A two-day International Conference titled ‘Society, Religion and Modernity in India’ was inaugurated on 28th November 2013 at the C. V. Raman auditorium on the University of Hyderabad (UoH) campus. This conference is jointly organized by the School of Social Sciences UoH and New Zealand India research institute.
Prof. Aloka Parasher Sen, Dean, School of Social Sciences, UoH, chaired the session which was inaugurated by Prof. Ramakrishna Ramaswamy, Vice-Chancellor, UoH.
Prof. Sekhar Bandyopadhyay, Director, New Zealand India research institute, Victoria University of Wellington, gave the background to this conference. Prof. Vasanthi Srinivasan, Department of Political Sciences, UoH, gave the welcome.
Prof. T. K. Oommen, Centre for the Study of Social Systems, Jawaharlal Nehru University, gave the keynote address titled ‘Society, Religion and Modernity in Post Colonial India’ in which he said that India should be designated as a National State which is a conglomeration of several societies which co-exist in one sovereign state. He also suggested that the interface between Religion and Modernity in India must be captured in terms of four processes namely Homogenization, Pluralisation, Traditionalization and Hybridization, all of which produces a society whose complexity increases exponentially. He also suggested that India should consciously endorse the idea of National state which not only tolerates or accommodates cultural diversity but celebrates it.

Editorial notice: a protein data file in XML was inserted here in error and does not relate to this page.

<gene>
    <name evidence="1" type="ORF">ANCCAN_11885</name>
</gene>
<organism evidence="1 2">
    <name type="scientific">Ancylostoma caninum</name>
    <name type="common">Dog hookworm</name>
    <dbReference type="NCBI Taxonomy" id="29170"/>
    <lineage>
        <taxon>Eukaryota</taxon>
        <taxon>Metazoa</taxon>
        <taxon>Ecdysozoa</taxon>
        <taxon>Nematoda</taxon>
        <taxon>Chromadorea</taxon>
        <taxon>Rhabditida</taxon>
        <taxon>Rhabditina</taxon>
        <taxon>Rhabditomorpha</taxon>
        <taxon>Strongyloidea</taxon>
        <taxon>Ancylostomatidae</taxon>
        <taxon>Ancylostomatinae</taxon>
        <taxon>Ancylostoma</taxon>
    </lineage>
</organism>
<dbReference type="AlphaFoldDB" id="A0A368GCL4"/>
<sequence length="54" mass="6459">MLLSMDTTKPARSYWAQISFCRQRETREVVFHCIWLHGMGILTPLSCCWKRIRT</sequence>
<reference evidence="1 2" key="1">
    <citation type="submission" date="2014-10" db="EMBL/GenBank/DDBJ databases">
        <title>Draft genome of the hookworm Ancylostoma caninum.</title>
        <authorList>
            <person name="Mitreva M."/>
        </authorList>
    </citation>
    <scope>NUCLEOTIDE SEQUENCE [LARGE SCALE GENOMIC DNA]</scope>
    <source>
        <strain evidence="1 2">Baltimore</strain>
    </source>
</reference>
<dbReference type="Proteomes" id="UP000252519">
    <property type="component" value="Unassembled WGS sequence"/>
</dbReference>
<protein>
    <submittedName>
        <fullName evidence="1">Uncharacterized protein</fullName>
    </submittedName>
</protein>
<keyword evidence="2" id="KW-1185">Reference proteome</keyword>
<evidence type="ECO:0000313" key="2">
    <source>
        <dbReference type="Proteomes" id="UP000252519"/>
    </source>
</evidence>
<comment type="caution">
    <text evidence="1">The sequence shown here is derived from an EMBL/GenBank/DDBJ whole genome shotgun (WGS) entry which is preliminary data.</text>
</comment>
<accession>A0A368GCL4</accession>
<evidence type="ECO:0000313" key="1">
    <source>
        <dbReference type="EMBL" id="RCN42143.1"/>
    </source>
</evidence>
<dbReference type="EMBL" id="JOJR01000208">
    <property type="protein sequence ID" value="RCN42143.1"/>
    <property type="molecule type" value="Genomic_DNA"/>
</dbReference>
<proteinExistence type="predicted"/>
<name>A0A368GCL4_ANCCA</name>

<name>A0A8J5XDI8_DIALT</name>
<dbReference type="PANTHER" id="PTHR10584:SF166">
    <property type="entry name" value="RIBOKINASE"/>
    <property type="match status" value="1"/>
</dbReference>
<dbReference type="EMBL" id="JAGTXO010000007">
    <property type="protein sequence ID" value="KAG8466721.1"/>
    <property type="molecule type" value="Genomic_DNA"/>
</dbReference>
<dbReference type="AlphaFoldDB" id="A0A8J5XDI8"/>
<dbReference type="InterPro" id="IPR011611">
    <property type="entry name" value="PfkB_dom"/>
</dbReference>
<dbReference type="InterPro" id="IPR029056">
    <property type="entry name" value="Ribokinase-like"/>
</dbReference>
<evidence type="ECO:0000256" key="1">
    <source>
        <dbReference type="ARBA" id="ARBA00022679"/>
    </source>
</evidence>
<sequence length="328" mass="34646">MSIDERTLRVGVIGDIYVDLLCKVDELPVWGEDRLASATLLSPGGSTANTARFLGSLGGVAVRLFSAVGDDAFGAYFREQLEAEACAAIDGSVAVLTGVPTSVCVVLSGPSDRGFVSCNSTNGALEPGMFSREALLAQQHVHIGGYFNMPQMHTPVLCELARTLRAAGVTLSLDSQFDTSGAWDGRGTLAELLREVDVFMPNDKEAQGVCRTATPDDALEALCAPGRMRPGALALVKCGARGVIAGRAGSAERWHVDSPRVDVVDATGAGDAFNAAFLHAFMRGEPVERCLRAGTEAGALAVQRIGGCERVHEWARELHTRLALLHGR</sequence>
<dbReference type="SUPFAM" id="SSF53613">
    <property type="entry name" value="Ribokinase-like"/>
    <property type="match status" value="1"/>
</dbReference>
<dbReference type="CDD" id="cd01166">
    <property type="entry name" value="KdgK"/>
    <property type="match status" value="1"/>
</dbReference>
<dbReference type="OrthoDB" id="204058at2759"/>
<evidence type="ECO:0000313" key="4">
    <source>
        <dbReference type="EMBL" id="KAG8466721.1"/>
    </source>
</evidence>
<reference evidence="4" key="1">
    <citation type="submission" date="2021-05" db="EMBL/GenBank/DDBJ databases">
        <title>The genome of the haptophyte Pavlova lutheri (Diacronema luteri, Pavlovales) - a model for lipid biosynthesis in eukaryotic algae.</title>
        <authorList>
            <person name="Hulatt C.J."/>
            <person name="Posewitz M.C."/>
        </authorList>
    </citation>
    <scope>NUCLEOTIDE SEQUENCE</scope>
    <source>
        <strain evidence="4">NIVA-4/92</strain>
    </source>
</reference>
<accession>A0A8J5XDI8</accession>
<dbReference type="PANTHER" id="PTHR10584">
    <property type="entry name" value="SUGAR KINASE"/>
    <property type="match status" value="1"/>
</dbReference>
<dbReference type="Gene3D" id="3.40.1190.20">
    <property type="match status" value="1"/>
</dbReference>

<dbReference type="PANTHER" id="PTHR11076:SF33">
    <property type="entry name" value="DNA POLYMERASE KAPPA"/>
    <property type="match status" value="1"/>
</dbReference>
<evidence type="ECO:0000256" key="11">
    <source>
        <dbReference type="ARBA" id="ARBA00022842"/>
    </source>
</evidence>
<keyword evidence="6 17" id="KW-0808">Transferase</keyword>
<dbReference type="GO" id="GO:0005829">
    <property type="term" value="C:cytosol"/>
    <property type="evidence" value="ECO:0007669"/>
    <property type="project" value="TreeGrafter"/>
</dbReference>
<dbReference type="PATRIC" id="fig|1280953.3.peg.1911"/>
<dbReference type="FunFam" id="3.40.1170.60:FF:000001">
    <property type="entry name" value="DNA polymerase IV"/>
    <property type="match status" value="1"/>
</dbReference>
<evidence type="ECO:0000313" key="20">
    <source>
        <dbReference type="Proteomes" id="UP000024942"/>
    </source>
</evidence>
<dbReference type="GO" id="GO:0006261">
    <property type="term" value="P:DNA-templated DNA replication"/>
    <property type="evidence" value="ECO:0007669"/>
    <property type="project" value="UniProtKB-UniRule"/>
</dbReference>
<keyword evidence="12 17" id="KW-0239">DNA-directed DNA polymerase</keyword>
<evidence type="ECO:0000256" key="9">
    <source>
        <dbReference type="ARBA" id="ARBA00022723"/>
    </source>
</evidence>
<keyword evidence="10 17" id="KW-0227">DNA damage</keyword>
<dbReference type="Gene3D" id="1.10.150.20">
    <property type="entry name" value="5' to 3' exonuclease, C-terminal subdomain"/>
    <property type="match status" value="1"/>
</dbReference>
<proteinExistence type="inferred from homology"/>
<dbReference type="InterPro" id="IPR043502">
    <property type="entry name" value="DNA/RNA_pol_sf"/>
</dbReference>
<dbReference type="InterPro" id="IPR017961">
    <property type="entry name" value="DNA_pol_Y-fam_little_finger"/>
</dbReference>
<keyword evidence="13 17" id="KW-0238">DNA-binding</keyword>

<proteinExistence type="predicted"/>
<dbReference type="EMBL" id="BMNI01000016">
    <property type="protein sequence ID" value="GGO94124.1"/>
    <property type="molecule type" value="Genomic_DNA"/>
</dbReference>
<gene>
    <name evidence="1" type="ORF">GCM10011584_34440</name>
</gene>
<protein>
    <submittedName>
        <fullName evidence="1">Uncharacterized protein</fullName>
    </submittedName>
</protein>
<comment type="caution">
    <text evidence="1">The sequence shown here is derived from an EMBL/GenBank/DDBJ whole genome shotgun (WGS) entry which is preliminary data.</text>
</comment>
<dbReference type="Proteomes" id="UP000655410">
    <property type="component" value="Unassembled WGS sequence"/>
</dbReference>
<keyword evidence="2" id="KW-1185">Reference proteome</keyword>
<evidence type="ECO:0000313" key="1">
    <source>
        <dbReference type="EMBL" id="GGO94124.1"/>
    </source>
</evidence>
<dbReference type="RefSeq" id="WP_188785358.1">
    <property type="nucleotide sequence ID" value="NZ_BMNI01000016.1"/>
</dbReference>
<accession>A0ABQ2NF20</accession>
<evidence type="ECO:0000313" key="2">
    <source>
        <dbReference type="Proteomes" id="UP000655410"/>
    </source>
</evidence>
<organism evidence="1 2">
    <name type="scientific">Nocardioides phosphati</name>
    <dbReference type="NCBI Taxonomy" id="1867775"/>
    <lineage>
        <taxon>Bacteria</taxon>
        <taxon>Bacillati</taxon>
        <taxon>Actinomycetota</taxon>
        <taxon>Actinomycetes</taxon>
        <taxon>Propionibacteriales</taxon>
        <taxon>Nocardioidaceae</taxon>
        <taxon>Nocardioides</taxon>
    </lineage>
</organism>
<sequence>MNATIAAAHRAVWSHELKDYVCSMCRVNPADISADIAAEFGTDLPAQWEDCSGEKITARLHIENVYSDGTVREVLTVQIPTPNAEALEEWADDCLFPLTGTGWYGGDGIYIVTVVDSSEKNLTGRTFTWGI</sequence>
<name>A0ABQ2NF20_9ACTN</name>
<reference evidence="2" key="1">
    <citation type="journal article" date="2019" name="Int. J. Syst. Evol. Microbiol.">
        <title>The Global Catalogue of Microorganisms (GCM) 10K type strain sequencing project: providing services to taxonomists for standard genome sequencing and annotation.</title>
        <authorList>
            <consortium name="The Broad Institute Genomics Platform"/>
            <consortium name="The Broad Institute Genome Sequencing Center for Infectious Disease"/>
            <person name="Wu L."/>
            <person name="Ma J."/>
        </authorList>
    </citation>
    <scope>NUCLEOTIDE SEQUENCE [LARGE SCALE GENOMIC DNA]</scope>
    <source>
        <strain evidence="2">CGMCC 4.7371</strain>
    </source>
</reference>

The second keynote address was delivered by Prof. Aditya Malik, Associate Professor of South Asian Religion, University of Canterbury, on ‘Critical Modernity: Re-Envisioning Religion and Society in India’. In his lecture, Prof. Malik said that with the adoption of a political system of secular democracy after independence, India has sought to become a modern nation state with industrial and technological advancement, social justice and democratic freedom, accompanied with the aspirations to become a world power in the 21st century. According to one pervasive definition, a society becomes modern when individuals grow critical of religion, abandoning it to pursue the visions of democracy, technology, secularism and social freedom. In so-called ‘modernization theories’, religion represents everything that is rigid, ‘traditional’, oppressive and backward. In the long run, it is argued, religion will completely disappear leaving behind societies operating in a purely rational and scientific manner. However, the espousal of some of these ideas and the creation of a secular, democratic nation state in India grounded in the objective of progress has paradoxically not come without a tremendous cost: religious nationalism, ‘communalism’ and religious violence, social inequality, the marginalization of minorities, the oppression of women, poverty, and increasing social, religious and political fragmentation, he added. He further said that Religion certainly hasn’t ‘disappeared’. The source of all these complex problems is the uncritical and yet omnipresent acceptance and implementation at many levels of the vision of secular modernity along with its inherent paradoxes and systemic violence toward the individual, toward nature, and toward religion, that lies at the source of the immense social issues facing India today.
Prof. E Haribabu, Pro Vice-Chancellor, UoH chaired the above two lectures.
Renowned Thumri and Ghazal singer gave a special lecture titled ‘Beyond Boundaries: The Relevance of Medieval Poetic Traditions’. In her lecture she spoke on her engagement with the poetry of the Medieval Mystics. She stated that it is possible to be routed in One’s Tradition and yet be modern. This understanding informs my music and my life, she added.
Prof. Amitabha Das Gupta, dean, School of Humanities chaired this session. Dr. Sreepati Ramudu from the Centre for Study of Social Exclusion and Inclusive Policy proposed a vote of thanks.